2.3 Award. "Award" means an Option, a Restricted Stock award, a Stock Appreciation Right award, a Dividend Equivalents award, a Stock Payment award or a Restricted Stock Unit award granted to a Participant pursuant to the Plan.
2.4 Award Agreement. "Award Agreement" means a written or electronic agreement entered into between the Company and a Participant setting forth the terms and conditions of an Award granted to a Participant.
2.5 Board. "Board" means the Board of Directors of the Company.
2.6 Change in Control. "Change in Control" shall mean:
(a) The acquisition, directly or indirectly, in one transaction or a series of related transactions, by any person or group (within the meaning of Section 13(d)(3) of the Exchange Act) of the beneficial ownership of securities of the Company possessing more than fifty percent (50%) of the total combined voting power of all outstanding securities of the Company;
(b) A merger or consolidation in which the Company is not the surviving entity, except for a transaction in which the holders of the outstanding voting securities of the Company immediately prior to such merger or consolidation hold as a result of holding Company securities prior to such transaction, in the aggregate, securities possessing more than fifty percent (50%) of the total combined voting power of all outstanding voting securities of the surviving entity (or the parent of the surviving entity) immediately after such merger or consolidation;

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(c) A reverse merger in which the Company is the surviving entity but in which the holders of the outstanding voting securities of the Company immediately prior to such merger hold, in the aggregate, securities possessing less than fifty percent (50%) of the total combined voting power of all outstanding voting securities of the Company or of the acquiring entity immediately after such merger;
(d) The sale, transfer or other disposition (in one transaction or a series of related transactions) of all or substantially all of the assets of the Company, except for a transaction in which the holders of the outstanding voting securities of the Company immediately prior to such transaction(s) receive as a distribution with respect to securities of the Company, in the aggregate, securities possessing more than fifty percent (50%) of the total combined voting power of all outstanding voting securities of the acquiring entity immediately after such transaction(s); or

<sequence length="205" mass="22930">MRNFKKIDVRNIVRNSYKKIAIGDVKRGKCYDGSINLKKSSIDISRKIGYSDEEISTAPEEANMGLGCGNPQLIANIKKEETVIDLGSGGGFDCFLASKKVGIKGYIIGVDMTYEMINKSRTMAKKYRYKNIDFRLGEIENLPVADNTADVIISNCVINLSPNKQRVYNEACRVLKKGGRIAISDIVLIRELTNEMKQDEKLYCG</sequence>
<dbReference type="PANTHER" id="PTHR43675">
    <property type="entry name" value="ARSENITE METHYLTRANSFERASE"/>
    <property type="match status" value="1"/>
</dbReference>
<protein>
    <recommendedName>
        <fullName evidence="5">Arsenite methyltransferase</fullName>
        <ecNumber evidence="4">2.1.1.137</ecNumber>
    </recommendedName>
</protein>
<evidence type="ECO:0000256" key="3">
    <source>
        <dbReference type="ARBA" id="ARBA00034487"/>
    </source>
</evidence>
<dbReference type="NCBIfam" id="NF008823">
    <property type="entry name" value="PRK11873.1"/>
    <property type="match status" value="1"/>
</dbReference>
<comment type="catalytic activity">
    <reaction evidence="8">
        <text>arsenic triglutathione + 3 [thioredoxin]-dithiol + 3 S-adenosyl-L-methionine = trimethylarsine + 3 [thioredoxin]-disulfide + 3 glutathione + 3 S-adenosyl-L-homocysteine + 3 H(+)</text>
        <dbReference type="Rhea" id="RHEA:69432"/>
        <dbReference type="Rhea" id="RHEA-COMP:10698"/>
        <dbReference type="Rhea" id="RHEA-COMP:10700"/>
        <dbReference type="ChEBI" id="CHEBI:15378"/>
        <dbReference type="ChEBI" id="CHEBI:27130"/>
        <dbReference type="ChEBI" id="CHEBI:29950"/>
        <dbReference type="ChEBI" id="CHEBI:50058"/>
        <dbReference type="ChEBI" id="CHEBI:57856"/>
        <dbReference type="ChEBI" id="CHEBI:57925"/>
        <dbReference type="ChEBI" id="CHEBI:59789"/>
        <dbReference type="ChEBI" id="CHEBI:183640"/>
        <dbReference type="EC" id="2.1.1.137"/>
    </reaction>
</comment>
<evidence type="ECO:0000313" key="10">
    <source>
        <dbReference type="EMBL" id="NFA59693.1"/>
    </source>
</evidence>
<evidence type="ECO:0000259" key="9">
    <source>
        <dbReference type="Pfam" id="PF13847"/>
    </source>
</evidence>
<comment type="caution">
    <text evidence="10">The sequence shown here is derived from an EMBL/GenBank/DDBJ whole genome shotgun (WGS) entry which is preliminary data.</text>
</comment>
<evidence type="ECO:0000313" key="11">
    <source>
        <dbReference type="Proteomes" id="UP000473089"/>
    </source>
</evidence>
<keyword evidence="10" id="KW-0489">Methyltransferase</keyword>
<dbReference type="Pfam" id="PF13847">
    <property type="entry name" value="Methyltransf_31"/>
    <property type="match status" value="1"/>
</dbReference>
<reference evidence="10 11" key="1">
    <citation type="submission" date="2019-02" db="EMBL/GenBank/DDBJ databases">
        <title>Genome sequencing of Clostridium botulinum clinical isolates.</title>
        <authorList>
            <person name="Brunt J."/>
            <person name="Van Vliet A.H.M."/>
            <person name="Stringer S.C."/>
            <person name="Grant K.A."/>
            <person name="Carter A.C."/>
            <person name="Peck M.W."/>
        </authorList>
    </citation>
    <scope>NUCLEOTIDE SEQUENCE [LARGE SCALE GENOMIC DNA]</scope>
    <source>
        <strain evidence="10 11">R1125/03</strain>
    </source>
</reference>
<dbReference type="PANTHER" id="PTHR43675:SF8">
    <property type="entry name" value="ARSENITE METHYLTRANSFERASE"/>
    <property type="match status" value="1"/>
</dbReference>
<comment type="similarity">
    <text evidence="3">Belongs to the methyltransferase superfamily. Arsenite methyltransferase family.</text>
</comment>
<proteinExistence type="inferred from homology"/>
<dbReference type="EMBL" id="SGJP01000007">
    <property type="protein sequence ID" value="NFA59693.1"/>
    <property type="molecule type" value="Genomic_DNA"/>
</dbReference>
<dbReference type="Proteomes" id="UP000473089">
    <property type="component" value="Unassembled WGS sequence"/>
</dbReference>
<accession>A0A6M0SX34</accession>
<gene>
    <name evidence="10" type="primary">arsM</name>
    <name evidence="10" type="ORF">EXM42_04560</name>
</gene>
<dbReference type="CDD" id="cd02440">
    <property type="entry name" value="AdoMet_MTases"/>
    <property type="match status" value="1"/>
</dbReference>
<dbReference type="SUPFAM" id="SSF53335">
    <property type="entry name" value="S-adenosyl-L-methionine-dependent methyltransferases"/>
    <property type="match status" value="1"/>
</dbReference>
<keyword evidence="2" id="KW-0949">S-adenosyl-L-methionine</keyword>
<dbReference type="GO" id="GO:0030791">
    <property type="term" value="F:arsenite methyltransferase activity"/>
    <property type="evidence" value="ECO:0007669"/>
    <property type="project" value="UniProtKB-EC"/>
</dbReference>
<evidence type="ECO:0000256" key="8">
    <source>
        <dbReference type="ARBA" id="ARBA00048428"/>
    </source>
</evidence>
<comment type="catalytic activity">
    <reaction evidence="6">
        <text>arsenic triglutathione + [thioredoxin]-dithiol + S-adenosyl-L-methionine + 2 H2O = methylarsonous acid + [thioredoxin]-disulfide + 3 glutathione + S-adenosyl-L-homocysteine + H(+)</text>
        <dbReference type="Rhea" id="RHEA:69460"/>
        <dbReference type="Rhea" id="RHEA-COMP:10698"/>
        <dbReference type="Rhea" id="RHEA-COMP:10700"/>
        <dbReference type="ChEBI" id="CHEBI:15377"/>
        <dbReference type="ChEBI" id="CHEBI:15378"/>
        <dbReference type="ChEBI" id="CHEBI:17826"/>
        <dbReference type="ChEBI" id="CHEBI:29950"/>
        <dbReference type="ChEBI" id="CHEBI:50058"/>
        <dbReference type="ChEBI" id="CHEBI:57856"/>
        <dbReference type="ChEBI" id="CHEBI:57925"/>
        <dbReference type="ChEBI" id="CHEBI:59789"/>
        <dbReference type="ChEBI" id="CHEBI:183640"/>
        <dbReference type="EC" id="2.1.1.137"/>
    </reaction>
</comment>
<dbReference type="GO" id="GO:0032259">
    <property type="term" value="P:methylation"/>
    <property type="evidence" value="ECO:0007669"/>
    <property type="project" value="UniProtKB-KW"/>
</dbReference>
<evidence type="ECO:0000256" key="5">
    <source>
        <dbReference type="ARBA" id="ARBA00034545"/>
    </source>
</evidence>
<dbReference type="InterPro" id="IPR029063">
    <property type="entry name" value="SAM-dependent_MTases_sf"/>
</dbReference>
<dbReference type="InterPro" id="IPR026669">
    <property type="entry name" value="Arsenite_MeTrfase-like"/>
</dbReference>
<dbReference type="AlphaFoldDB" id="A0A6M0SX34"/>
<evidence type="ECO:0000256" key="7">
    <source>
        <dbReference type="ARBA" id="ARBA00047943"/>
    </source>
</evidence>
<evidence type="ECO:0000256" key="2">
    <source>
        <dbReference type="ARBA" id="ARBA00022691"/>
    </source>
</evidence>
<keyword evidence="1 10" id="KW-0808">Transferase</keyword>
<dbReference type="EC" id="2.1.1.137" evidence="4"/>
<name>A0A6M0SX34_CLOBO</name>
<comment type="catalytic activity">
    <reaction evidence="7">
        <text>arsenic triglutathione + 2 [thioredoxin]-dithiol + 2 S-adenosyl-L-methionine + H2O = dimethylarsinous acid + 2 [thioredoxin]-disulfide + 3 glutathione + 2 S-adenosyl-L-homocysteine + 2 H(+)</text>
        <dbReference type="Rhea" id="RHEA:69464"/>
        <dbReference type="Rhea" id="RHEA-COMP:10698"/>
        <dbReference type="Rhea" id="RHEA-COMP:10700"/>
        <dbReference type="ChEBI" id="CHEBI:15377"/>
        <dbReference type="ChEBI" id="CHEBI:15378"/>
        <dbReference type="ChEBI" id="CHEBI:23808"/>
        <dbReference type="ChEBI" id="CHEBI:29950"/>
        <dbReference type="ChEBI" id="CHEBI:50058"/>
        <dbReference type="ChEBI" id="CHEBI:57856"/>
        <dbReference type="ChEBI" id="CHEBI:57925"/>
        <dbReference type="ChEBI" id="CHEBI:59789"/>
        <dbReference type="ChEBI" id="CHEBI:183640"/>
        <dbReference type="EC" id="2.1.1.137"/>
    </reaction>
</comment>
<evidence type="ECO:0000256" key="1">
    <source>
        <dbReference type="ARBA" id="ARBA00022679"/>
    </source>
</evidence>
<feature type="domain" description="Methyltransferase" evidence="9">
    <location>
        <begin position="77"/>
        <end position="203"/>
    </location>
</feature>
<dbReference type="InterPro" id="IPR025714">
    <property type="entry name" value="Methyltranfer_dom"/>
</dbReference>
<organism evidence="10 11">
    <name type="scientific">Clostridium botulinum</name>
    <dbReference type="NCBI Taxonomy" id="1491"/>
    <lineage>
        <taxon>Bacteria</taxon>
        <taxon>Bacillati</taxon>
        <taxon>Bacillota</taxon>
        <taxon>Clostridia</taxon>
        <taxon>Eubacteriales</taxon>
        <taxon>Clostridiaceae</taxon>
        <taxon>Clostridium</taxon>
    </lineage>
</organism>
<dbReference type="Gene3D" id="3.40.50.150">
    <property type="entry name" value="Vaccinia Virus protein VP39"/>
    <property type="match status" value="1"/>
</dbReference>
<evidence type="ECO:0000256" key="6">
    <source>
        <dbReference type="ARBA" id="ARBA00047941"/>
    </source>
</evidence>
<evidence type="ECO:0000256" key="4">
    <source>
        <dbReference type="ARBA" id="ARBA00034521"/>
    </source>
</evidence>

(e) The approval by the stockholders of a plan or proposal for the liquidation or dissolution of the Company.
2.7 Code. "Code" means the Internal Revenue Code of 1986, as amended from time to time.
2.8 Committee. "Committee" means a committee of two or more members of the Board appointed to administer the Plan, as set forth in Section 10.1 hereof.
2.9 Common Stock. "Common Stock" means the Common Stock of the Company, subject to adjustment pursuant to Section 4.2 hereof.
2.10 Covered Employee. "Covered Employee" means the Chief Executive Officer of the Company (or the individual acting in a similar capacity) and the four (4) other individuals that are the highest compensated executive officers of the Company for the relevant taxable year for whom total compensation is required to be reported to stockholders under the Exchange Act.
2.11 Disability. "Disability" means permanent and total disability as defined in Section 22(e)(3) of the Code. The Administrator's determination of a Disability or the absence thereof shall be conclusive and binding on all interested parties.
2.12 Dividend Equivalent. "Dividend Equivalent" means a right to receive payments equivalent to the amount of dividends paid by the Company to holders of shares of Common Stock with respect to the number of Dividend Equivalents held by the Participant. The Dividend Equivalent may provide for payment in Common Stock or in cash, or a fixed combination of Common Stock or cash, or the Administrator may reserve the right to determine the manner of payment at the time the Dividend Equivalent is payable. Dividend Equivalents may be granted only in connection with a grant of Restricted Stock Units and shall be subject to the vesting conditions that govern Restricted Stock Units as set forth in the applicable Restricted Stock Award Agreement.
2.13 DRO. "DRO" means a domestic relations order as defined in the Code or Title I of the Employee Retirement Income Security Act of 1974, as amended, or the regulations thereunder.
2.15 Exchange Act. "Exchange Act" means the Securities and Exchange Act of 1934, as amended.
2.16 Exercise Price. "Exercise Price" means the purchase price per share of Common Stock payable upon exercise of an Option.
2.17 Fair Market Value. "Fair Market Value" on any given date means the value of one share of Common Stock, determined as follows:
(a) If the Common Stock is then listed or admitted to trading on a Nasdaq market system or a stock exchange which reports closing sale prices, the Fair Market Value shall be the closing sale price on the date of valuation on such Nasdaq market system or principal stock exchange on which the Common Stock is then listed or admitted to trading, or, if no closing sale price is quoted on such day, then the Fair Market Value shall be the closing sale price of the Common Stock on such Nasdaq market system or such exchange on the next preceding day on which a closing sale price is reported.